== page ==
• Principles and practices of RPL – assessed in terms of the requirement for candidate moderators to moderate RPL-related assessments.
  • Methods of assessment – directly assessed through assessment criterion ‘Examples are provided to show how moderation activities could verify the fairness and appropriateness of assessment methods and activities used by assessors in different assessment situations’, and indirectly when checking the appropriateness and fairness of assessment methods used by assessors
  • Potential barriers to assessment – assessed when dealing with special needs.
  • The principles and mechanisms of the NQF – this knowledge underpins the standard
  • Assessment policies and ETQA requirements
  • Knowledge of quality assurance policy and procedures
  • Understanding of organisational or institutional contexts
  • Understanding the curriculum (where applicable).
UNIT STANDARD DEVELOPMENTAL OUTCOME
N/A
UNIT STANDARD LINKAGES
N/A



Critical Cross-field Outcomes (CCFO):
UNIT STANDARD CCFO IDENTIFYING
Identify and solve problems using critical and creative thinking: planning for contingencies, candidates with special needs, problems that arise during moderation, suggesting changes to moderation following review.
UNIT STANDARD CCFO WORKING
Work effectively in a team using critical and creative thinking: working with assessors and other relevant parties during moderation, as well as post-moderation.
UNIT STANDARD CCFO ORGANISING
Organize and manage oneself and ones activities: planning, preparing, conducting and recording the moderation.
UNIT STANDARD CCFO COLLECTING
Collect, analyse, organize and critically evaluate information: gather, evaluate and judge evidence and the assessment process.
UNIT STANDARD CCFO COMMUNICATING
Communicate effectively: communicate with assessors and other relevant parties during moderation, and provide feedback.
UNIT STANDARD CCFO DEMONSTRATING
Demonstrate the world as a set of related systems: understanding the impact of moderation assessment on individuals, organisations and the credibility of recognition through NQF systems.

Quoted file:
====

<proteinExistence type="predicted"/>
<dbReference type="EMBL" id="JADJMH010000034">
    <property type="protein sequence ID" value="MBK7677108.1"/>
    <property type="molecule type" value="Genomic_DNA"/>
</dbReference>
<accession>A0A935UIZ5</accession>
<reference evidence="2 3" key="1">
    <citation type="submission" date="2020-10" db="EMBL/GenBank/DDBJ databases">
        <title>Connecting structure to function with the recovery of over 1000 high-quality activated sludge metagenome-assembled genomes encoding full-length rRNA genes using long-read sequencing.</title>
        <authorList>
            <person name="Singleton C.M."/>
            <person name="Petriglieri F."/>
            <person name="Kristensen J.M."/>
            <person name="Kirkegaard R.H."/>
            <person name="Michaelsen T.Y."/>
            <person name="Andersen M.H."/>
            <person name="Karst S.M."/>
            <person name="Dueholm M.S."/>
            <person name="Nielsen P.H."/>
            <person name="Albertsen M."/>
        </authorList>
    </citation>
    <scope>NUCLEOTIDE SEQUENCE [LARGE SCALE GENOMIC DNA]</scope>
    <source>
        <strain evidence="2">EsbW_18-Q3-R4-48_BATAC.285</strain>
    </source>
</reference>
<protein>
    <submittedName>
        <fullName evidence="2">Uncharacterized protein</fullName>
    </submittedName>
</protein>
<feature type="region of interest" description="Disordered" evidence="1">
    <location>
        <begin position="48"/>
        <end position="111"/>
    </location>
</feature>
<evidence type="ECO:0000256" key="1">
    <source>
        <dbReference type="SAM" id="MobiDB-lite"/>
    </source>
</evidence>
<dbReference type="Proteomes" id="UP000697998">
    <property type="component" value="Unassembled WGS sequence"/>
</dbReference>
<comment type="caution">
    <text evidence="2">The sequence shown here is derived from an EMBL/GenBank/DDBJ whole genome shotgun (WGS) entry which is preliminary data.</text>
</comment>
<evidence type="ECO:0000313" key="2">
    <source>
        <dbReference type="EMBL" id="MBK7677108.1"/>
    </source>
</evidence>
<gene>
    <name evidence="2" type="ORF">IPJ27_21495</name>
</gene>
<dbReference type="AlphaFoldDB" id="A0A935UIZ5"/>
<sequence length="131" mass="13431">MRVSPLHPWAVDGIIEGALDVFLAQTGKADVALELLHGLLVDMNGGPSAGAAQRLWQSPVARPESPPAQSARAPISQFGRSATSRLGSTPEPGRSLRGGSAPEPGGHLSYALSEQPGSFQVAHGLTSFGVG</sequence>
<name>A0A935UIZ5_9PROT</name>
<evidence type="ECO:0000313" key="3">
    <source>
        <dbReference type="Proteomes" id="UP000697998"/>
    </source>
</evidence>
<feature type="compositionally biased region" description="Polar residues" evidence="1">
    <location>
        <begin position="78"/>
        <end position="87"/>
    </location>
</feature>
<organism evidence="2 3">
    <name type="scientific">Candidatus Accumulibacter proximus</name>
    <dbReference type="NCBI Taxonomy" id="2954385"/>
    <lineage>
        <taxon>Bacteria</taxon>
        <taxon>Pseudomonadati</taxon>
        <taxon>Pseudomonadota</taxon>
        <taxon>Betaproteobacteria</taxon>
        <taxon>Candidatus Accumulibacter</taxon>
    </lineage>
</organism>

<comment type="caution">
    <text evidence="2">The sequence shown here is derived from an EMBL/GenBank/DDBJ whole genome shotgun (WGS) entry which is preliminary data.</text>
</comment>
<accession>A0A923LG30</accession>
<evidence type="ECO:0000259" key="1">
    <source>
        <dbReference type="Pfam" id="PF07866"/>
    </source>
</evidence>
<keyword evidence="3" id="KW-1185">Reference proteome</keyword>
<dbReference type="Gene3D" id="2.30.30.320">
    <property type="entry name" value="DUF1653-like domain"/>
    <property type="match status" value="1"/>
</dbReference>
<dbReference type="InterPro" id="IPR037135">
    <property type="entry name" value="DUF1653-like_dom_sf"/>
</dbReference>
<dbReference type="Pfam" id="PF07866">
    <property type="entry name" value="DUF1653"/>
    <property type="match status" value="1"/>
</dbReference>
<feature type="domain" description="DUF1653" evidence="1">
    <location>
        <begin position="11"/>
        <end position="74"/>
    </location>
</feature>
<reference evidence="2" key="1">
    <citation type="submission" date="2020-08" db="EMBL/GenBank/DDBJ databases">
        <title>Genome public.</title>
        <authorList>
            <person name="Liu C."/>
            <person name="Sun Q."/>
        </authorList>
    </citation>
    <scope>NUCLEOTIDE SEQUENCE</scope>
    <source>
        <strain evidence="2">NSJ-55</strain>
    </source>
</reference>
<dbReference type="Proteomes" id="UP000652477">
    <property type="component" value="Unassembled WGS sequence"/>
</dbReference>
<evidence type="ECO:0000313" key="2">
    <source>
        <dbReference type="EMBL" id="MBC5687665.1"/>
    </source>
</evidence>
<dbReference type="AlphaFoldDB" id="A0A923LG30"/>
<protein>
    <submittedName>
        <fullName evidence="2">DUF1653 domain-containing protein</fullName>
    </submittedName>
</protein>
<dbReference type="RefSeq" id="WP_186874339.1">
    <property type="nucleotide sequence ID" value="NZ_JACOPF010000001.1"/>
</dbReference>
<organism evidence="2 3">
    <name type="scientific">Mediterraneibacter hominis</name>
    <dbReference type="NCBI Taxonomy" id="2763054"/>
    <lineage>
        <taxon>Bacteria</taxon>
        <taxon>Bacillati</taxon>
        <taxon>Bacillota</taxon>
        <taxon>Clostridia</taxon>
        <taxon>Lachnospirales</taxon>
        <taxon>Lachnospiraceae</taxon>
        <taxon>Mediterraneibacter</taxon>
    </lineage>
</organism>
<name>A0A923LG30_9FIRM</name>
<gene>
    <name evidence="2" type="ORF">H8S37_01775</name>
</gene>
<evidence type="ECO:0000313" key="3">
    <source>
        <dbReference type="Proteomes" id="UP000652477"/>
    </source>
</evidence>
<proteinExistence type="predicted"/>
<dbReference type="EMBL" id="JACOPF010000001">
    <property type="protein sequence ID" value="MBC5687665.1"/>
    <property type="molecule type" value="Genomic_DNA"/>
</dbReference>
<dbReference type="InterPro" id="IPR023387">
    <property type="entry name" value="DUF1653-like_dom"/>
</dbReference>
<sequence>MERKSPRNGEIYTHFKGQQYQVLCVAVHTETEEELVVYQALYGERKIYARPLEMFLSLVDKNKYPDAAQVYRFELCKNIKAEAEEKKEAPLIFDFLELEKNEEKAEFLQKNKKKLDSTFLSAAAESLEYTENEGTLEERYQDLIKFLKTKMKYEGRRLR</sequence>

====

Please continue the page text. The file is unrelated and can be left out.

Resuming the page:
UNIT STANDARD CCFO CONTRIBUTING
Be culturally and aesthetically sensitive across a range of social contexts: plan, conduct and give feedback on moderation in a culturally sensitive manner.
UNIT STANDARD ASSESSOR CRITERIA
N/A
REREGISTRATION HISTORY
As per the SAQA Board decision/s at that time, this unit standard was Reregistered in 2012; 2015.
UNIT STANDARD NOTES
This unit standard replaces unit standard 9929, “Moderate an assessment”, Level 5, 12 credits.
This unit standard replaces unit standard 7977, “Moderate assessment”, Level 6, 10 credits.Supplementary informationDefinition of TermsThe following terms are defined as used within this and related unit standards:

  • Assessment: – a process in which evidence is gathered and evaluated against agreed criteria in order to make a judgement of competence for developmental and/or recognition purposes.
  • Assessment activities: – what a candidate does or is involved in as a means of producing evidence e.g. designing things, making things, repairing things, reporting on something, answering questions, solving problems, demonstrating techniques.
  • Assessment criteria: – descriptions of the required type and quality of evidence against which candidates are to be assessed.
  • Assessment design: – the analysis of defined outcomes and criteria to produce a detailed description of how an assessment should take place, including all instructions and information regarding the assessment activities and assessment methods. The product of assessment design could be termed an Assessment Guide (see definition below).